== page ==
Facebook's new Deals feature is uniquely positioned to bring rapid changes to consumer behavior over the next year.  Here's why:  First, Facebook is a platform with 500 million avid users (compared to the 4 million who currently use Foursquare), and with each passing month more consumers are accessing and updating Facebook via their smartphones.  Second, Facebook's new Deal platform is free for marketers and SMBs; anyone who claims a location on the Facebook Places platform can easily and quickly launch an offer.  Finally, marketers are lining up to create offers on this new Facebook platform. In the coming weeks, watch for deals such as:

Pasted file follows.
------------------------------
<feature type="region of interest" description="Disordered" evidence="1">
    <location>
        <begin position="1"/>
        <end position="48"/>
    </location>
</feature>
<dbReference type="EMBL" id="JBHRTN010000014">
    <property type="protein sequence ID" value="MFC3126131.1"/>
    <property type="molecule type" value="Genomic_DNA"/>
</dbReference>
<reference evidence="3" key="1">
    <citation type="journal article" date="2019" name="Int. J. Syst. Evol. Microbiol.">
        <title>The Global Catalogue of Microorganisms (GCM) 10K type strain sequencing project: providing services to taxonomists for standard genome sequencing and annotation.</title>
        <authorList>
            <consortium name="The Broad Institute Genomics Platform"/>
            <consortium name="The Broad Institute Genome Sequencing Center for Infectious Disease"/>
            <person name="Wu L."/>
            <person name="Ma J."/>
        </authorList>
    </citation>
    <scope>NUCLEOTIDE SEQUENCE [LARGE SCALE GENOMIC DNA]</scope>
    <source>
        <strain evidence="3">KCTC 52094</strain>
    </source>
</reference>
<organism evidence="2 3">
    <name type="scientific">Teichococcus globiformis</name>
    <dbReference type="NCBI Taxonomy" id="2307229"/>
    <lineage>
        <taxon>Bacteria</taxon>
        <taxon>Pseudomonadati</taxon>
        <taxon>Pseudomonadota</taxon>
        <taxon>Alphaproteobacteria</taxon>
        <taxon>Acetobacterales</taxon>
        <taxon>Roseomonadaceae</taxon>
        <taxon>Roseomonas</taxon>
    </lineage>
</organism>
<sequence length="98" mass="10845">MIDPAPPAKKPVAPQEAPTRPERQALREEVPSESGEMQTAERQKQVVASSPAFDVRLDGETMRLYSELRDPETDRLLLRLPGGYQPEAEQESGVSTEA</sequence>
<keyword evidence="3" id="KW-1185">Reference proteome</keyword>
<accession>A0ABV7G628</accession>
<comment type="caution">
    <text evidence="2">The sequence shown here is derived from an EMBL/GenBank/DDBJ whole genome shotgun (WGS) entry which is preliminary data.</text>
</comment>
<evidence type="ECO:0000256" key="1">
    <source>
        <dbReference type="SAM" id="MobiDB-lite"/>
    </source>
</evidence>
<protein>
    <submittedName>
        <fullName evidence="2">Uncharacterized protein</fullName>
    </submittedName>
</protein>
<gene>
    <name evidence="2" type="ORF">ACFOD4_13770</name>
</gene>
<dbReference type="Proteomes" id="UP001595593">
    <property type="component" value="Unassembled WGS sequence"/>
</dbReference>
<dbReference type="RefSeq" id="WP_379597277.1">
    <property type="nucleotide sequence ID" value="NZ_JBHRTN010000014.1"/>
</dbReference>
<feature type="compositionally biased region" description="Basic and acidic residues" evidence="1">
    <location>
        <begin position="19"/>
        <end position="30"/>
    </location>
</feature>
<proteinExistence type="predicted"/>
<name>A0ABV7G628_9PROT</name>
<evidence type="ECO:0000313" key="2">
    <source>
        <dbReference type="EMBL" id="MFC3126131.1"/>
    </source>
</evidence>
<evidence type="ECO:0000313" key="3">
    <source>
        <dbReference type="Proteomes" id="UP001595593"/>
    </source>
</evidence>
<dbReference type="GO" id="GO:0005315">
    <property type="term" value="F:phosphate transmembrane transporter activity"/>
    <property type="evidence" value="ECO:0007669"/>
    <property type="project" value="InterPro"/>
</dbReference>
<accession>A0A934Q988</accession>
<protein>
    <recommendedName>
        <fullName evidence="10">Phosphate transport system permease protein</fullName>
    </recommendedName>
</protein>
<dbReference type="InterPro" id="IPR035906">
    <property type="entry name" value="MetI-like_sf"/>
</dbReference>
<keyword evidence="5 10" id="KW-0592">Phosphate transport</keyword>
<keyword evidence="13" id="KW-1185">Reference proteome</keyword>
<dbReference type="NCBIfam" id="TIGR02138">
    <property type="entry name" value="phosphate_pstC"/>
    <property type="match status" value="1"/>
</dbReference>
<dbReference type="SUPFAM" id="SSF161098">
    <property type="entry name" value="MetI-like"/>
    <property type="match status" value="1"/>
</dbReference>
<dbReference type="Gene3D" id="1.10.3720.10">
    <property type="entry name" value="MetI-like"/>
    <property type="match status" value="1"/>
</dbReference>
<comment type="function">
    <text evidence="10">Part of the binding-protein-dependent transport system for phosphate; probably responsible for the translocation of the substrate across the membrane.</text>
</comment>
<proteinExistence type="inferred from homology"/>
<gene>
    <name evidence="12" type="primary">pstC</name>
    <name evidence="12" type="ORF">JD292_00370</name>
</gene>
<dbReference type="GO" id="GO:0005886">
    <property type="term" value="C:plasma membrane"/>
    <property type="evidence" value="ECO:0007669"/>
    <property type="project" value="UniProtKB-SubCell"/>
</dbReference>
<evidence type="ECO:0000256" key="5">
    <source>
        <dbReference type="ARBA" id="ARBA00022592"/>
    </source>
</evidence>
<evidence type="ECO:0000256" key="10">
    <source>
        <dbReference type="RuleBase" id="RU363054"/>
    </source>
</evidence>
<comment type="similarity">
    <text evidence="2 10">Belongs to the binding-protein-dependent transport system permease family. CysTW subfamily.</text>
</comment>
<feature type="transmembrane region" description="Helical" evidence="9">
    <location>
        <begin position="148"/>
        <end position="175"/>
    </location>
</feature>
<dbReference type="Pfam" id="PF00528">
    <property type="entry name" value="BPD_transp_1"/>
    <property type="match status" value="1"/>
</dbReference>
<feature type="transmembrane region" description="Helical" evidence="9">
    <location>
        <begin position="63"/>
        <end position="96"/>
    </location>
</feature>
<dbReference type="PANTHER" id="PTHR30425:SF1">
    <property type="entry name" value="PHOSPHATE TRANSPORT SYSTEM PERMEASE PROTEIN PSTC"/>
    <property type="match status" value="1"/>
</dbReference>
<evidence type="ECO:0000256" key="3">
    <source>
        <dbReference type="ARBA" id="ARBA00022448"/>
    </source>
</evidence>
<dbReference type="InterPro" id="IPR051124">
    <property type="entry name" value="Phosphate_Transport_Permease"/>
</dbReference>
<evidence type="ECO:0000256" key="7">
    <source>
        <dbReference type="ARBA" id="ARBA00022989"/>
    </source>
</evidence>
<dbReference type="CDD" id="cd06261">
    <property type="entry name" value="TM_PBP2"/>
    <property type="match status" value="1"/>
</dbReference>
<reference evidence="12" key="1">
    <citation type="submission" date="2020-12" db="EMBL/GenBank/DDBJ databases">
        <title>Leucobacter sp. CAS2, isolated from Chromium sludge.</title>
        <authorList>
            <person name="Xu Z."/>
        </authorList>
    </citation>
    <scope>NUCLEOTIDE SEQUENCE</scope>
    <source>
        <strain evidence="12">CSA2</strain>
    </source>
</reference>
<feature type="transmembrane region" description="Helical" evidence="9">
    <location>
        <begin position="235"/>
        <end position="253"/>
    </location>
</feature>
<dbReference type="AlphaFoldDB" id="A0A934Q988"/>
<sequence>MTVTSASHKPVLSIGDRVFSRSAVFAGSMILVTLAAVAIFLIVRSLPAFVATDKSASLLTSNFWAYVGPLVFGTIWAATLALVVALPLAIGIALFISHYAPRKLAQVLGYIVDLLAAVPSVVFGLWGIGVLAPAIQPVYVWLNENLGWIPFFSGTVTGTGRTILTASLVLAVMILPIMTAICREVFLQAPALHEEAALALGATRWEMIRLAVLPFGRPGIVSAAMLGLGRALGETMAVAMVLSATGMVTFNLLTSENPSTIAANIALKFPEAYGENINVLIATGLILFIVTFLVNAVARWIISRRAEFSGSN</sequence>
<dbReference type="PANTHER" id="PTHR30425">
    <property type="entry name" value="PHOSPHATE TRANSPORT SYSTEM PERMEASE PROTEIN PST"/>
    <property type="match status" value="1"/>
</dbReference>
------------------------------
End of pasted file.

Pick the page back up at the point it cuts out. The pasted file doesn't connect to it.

• 24 Hour Fitness: Donating $1 to Kaboom to support children's health for everyone who checks into its fitness clubs.
  • American Eagle Outfitters: Offering 20% off.
  • Chipotle: Giving its Facebook guests two entrees for the price of one.
  • Gap: Giving blue jeans to the first 10,000 customers to claim their deal.
  • Golden State Warriors: Inviting those who check in to an exclusive event with a basketball player on the NBA team from Oakland, Calif.
  • Harrah's: Offering a complimentary nightclub admission, buffet or other gift to people who stop by any of its 10 Las Vegas resorts.
  • H&M: Offering 20% off.
  • Macy's: Offering 20% off select merchandise.
  • McDonald's: Giving $1 per customer to the Ronald McDonald House Charities.
  • North Face: Donating $1 to the National Park Foundation for every person who checks in at a North Face store or National Park.